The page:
In support of his contention that the court should have granted his motion for judgment of nonsuit, defendant argues that the State’s own evidence shows that:
“ . . . the defendant was (1) entrapped and (2) that there was the interposition of a resisting will thereby making the commission of a crime impossible.”
We hold that defendant’s contentions on entrapment were properly submitted to the jury with instructions from the court which were correct in law and manifestly fair to defendant.
 Defendant argues that there could have been no completion of the crime since all parties with whom he spoke were connected with law enforcement. The answer is that the interposition of a resisting will, by a law enforcement officer or anyone else, between the solicitation and the proposed felony is of no consequence. This is so “because the solicitation was complete before the resisting will of another had refused its assent and cooperation.” State v. Hampton, 210 N.C. 283, 285, 186 S.E. 251, 252 (1936). Defendant was not charged with the crime of con*571spiracy, a crime which was not completed because of the failure of Bacon, in fact, to concur in defendant’s scheme to murder defendant’s wife. The crime of solicitation to commit; a felony is complete with the solicitation even though there could never have been an acquiescence in the scheme by the one solicited.
 Defendant also contends that his conviction of solicitation to commit murder cannot be punished by imprisonment for more than two years. We concede that the applicable statute G.S. 14-3 (b) and the reported cases leave some lack of certainty as to what crimes may be designated and punished as “infamous.” See State v. Surles, 230 N.C. 272, 52 S.E. 2d 880 (1949) ; Note, 28 N.C. L. Rev. 103 (1949). It appears, nevertheless, to be settled that conspiracy to murder is an infamous offense and punishable as a felony. State v. Alston, 264 N.C. 398, 141 S.E. 2d 793 (1965).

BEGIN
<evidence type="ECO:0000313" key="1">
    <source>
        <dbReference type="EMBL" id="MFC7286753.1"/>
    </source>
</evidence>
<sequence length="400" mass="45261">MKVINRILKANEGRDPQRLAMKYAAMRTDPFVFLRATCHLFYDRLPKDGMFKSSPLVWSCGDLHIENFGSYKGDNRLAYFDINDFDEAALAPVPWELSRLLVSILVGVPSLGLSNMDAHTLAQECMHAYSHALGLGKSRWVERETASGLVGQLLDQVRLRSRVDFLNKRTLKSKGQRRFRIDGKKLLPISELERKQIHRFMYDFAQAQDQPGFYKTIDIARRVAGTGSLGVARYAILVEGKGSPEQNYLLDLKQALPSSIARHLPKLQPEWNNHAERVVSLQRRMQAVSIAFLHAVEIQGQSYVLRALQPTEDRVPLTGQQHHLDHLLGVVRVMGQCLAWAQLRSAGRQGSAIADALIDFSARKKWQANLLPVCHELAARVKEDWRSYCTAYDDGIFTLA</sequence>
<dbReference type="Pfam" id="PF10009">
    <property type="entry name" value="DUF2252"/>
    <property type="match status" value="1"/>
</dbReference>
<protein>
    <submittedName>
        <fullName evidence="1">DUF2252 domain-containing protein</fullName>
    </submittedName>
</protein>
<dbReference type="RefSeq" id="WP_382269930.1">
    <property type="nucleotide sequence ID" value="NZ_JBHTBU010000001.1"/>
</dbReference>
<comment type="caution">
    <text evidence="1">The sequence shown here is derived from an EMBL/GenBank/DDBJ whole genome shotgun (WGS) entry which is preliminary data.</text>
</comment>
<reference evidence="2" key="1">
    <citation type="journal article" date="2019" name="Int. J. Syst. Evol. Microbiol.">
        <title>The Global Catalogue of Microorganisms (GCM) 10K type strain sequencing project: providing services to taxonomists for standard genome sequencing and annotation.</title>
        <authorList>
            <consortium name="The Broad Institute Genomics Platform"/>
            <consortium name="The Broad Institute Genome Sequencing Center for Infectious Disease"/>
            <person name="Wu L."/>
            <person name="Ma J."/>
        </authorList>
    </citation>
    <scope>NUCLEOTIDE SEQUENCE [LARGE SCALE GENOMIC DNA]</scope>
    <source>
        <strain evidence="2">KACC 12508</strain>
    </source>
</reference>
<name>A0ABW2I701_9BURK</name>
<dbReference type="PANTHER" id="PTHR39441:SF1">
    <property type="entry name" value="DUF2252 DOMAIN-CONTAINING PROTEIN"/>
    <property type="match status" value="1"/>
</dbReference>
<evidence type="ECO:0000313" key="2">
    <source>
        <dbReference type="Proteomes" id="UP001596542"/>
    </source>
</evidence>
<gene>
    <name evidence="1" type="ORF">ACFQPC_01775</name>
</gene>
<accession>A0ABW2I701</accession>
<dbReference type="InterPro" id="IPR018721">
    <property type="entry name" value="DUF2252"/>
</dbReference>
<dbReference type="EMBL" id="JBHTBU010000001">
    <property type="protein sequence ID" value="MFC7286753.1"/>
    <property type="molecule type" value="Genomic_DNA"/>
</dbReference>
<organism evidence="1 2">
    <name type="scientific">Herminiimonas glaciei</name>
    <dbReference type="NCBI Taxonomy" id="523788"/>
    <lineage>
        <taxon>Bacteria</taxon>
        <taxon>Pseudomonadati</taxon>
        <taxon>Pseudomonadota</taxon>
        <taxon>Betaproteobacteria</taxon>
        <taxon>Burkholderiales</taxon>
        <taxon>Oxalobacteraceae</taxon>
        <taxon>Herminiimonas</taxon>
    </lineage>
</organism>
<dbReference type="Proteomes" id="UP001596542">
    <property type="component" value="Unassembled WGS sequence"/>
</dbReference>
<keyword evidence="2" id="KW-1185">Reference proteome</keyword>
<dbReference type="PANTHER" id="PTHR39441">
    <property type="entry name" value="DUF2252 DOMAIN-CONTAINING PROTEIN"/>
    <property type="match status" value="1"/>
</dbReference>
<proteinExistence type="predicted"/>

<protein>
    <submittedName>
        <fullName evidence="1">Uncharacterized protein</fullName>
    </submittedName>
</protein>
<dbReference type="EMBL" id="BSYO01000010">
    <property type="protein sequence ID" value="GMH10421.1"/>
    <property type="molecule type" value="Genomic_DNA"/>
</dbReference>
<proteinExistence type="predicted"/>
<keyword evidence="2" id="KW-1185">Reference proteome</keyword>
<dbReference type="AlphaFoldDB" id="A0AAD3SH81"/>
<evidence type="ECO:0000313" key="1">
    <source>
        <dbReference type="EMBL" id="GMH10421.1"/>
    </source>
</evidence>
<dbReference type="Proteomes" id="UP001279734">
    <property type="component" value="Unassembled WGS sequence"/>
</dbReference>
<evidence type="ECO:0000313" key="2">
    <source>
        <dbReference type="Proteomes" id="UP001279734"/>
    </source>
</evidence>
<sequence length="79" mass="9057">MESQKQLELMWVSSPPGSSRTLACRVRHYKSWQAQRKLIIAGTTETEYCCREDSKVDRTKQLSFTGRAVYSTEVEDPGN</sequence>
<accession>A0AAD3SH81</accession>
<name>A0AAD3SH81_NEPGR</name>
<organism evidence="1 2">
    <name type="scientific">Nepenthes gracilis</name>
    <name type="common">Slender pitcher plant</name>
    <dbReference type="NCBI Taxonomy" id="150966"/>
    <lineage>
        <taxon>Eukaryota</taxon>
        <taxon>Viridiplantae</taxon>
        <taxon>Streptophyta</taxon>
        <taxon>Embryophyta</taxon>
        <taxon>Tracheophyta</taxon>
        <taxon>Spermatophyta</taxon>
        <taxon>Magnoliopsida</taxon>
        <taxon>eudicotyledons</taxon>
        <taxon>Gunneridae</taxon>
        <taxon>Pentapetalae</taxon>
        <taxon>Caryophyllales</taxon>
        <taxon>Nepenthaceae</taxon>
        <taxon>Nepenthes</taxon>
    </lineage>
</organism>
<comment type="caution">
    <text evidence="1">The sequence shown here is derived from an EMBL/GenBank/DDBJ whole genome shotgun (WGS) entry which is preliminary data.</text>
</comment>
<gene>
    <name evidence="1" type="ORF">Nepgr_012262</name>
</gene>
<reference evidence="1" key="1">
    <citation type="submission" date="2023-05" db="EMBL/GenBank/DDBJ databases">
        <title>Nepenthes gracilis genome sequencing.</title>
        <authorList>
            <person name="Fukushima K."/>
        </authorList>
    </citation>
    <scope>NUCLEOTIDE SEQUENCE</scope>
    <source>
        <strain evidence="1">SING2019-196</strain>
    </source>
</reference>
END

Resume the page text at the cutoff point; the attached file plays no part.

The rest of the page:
The crime of which defendant was convicted is but one step away from conspiracy to murder — and that step is not one defendant could have taken. If Bacon had concurred in defendant’s scheme to murder the latter’s wife, the conspiracy would have been complete. Bacon’s rejection of defendant’s atrocious scheme does not render defendant’s conduct any less “infamous” than it would have been if his offer had been accepted. We hold that the punishment imposed does not exceed that authorized by law.
We have considered the other contentions made in defendant’s brief and find them to be without merit.
Judges Martin and Arnold concur.